longs to the State but the mind belongs to God"
a caricature. It is Martin Niemoeller's statement,
not my own, Mr. Littell. He was asked how he-a
Christian-could have sought reinstatement in
the U-Boat fleet. He replied that he was a Ger-
man and that when Germany went to war it was
his duty as a German to fight for her. After
several more questions he said: "In essence, I
suppose that is right. The body belongs to Ger-
many. As Germans it is our duty to fight for the
state if it is wrong or right. This is the physical
being. But the spiritual being-the mind-may

revolt against a Nazi war. But as a German there
is no alternative."
The whole point is this: Niemoeller is not what
you and I believed him to be. Mr. Littell I know
this because I have spent much time with him
since his last magnificent pastoral message. Two
recent dispatches by Pat Frank of Overseas News
Agency on Niemoeller's efforts to become a politi-
cal power in post-war Germany are in point.
Niemoeller is the same type of man to be
fpun4 so frequently in his own Dahlem parish.
He is a Pan-German. Ie is a violent nation-
alist. He is a German before he is a Christian.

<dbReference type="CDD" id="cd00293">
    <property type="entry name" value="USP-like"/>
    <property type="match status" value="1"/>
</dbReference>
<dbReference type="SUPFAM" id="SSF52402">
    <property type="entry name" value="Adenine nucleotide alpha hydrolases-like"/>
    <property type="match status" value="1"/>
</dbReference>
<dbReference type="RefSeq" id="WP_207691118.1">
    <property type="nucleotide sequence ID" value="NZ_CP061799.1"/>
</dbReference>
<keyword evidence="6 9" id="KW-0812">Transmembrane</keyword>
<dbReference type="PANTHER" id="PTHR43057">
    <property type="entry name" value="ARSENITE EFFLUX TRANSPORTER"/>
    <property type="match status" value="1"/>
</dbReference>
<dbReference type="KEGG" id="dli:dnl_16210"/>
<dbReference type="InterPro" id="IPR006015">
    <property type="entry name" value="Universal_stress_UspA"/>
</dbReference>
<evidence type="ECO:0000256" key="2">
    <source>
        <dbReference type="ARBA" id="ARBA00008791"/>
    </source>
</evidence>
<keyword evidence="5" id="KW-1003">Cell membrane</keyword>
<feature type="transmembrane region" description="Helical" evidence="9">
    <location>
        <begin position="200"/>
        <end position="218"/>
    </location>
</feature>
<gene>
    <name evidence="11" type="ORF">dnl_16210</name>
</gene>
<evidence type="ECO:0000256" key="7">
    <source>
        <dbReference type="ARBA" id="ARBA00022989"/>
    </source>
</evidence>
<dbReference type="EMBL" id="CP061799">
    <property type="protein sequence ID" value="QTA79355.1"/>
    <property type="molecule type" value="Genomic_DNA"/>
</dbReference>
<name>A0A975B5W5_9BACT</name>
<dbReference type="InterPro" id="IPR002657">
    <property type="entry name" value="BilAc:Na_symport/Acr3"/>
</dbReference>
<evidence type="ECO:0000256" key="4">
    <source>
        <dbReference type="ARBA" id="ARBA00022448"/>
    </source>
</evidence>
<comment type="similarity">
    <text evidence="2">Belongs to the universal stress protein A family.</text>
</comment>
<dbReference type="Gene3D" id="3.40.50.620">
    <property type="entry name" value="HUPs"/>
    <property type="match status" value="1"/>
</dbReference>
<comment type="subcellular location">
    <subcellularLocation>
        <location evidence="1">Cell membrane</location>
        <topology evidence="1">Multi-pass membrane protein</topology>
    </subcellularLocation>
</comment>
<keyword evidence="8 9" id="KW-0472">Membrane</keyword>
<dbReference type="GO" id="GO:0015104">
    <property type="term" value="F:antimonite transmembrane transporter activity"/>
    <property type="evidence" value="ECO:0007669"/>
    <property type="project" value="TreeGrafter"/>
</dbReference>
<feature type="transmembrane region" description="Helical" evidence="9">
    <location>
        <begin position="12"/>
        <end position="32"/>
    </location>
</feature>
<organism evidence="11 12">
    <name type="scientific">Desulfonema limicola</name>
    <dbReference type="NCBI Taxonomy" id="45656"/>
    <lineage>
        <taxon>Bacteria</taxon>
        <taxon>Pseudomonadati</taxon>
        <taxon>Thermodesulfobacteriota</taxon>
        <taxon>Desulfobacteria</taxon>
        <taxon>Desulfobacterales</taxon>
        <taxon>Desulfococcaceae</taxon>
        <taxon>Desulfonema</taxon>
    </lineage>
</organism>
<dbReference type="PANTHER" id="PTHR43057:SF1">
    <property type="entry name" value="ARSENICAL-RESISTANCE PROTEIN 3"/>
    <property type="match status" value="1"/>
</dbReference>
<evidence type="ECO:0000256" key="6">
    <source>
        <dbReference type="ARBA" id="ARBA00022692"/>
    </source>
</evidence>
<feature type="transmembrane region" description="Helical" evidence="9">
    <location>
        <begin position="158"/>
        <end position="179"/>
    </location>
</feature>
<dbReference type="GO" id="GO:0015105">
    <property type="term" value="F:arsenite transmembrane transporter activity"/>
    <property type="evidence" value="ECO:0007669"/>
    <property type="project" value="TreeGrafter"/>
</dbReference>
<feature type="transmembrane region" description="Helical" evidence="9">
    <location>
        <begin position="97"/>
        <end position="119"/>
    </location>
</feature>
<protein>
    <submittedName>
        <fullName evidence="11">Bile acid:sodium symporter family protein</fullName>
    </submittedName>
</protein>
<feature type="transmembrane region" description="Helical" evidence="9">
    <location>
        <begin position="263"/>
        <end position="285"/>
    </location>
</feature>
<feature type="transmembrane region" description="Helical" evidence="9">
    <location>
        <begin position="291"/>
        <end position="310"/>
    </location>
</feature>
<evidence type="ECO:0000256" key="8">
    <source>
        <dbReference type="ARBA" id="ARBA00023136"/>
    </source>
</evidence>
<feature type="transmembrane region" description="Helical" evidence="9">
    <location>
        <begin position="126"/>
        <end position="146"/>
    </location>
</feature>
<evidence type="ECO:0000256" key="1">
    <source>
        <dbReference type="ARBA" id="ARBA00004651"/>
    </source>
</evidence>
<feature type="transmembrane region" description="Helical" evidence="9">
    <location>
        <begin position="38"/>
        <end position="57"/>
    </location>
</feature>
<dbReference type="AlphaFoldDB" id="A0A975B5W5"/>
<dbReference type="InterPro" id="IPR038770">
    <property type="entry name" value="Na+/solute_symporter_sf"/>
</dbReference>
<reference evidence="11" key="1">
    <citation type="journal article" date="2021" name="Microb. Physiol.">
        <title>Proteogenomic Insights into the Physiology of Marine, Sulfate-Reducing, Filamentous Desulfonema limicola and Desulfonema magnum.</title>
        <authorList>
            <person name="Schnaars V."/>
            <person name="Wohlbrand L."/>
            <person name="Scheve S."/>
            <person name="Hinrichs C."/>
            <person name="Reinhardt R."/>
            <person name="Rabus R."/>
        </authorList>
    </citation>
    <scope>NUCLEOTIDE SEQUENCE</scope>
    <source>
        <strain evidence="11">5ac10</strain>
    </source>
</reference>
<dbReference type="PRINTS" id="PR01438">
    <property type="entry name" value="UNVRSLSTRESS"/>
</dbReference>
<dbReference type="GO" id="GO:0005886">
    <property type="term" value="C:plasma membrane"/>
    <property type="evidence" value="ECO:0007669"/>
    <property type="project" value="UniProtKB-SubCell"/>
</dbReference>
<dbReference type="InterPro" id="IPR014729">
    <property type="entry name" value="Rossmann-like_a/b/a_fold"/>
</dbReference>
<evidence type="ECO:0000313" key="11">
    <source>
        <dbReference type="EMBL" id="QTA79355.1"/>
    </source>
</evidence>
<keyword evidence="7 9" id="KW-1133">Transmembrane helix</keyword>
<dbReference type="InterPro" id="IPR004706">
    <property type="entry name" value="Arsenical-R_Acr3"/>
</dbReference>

Moreover, he has changed his position in recent
weeks. He told me on the night of his liberation
that he had seen no indication of atrocities at
Dachau Buchenwald or other camps. Today
he is bemoaning the horrors of those camps. He
told me that it was a war thrust upon Germany
by the Nazis. Now, because the Allies want to
hear it, he says the German people must bear
much responsibility for the war. He has made
recent statements that we are erring in carry-
ing the de-Nazification programs so far - that
many Nazis were forced to join. The second-hand
report of a Chaplain Ben L. Rose which you
quote attributes statements to Niemoeller which
are the opposite of what he said in those first
hours of his freedom. Then he spoke along the
line used by Hjalmar Schacht, who was in the
camp with him. Now-or at least to Rose-he